But the technology impressed the living hell out of me. Cameron, at his best, is a filmmaker of tight, exciting action movies, but even when he’s not at his best he pushes the envelope of filmmaking. The Abyss, Terminator 2, and Titanic all represented giant leaps in computer-generated effects. With Avatar, Cameron not only used computer imagery, but he also advanced 3-D technology to a level I’d not seen outside of theme parks.
In 2009, 3-D films were still a novelty to me. Growing up after the boom of 3-D in the 50s I only got to see two films in that format: Jaws 3-D and Freddy’s Dead: The Final Nightmare (which only had the climax in 3-D). Yet the idea of being immersed in a film was exciting, so I went to see the Terminator show at Universal Studios with its amazing 3-D effects, I went to a museum to see the IMAX 3-D documentary Space Station, and I even went to see Spy Kids 3-D: Game Over in 2003 despite never having seen the first two Spy Kids films.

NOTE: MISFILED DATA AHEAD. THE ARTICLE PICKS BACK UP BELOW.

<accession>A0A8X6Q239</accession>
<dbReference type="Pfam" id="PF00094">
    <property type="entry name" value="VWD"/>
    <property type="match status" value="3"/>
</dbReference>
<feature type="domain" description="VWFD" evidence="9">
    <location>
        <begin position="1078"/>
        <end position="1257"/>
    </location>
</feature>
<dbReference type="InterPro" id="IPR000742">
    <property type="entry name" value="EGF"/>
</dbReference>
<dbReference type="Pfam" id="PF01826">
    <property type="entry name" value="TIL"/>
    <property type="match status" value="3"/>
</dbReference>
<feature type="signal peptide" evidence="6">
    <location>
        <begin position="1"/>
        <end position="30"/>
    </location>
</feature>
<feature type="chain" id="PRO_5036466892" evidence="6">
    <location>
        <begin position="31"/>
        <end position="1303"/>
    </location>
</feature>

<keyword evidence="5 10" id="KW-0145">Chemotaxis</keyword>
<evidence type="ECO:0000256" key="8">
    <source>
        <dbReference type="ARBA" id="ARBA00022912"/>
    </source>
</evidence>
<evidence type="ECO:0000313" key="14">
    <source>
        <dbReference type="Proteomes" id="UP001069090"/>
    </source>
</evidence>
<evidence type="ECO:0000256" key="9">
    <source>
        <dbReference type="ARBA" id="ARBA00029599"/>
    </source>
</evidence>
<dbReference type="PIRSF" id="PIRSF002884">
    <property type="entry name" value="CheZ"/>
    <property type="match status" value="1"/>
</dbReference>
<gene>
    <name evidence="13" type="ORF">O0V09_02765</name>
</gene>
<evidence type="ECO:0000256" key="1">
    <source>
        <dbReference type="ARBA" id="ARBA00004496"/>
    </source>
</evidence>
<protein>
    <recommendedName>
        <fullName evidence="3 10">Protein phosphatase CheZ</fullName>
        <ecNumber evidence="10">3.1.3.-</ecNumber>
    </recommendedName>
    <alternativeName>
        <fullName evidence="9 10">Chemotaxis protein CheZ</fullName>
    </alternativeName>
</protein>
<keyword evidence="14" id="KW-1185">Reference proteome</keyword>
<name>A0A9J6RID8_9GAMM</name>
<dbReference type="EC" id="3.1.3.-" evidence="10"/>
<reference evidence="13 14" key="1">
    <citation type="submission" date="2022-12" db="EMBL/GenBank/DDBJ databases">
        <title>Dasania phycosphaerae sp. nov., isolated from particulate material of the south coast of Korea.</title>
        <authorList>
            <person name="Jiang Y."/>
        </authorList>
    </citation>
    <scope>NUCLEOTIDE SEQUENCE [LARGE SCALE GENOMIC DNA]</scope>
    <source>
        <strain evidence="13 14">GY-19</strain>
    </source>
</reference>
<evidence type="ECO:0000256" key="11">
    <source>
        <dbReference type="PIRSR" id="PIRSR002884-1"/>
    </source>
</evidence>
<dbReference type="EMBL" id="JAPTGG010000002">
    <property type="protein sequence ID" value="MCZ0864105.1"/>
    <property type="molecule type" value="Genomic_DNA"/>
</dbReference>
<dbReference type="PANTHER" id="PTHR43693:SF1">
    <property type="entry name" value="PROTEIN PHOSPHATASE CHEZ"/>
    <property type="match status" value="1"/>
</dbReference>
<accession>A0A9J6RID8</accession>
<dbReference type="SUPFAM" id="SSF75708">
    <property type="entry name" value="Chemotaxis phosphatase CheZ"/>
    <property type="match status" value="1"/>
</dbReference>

Slowly, 3-D films were returning, propelled by digital projection technologies. I had to travel hours to digital theaters to see such films as My Bloody Valentine 3D and The Final Destination just for the effects. They were good; gimmicky, but fun.
Yet none could hold a candle to Avatar, which not only had eye-popping effects but added depth to the frame. The 3-D was at times attention-grabbing, but at other times subtle. For the first time I saw how this new technique could really aid films in drawing viewers into the story.
That was what I thought leaving the theater in 2009. For this article I revisited Avatar on video (albeit in 2-D), and listened to the archived Now Playing Podcast review. I stand by everything I say; the movie was really impressive to look at, but also horribly dull.
The film ended up with one “Recommend” from Stuart. Marjorie — who had also co-hosted the Terminator reviews and thus was the natural choice to co-host more Cameron reviews — sided with me, and we gave two “Not Recommends.”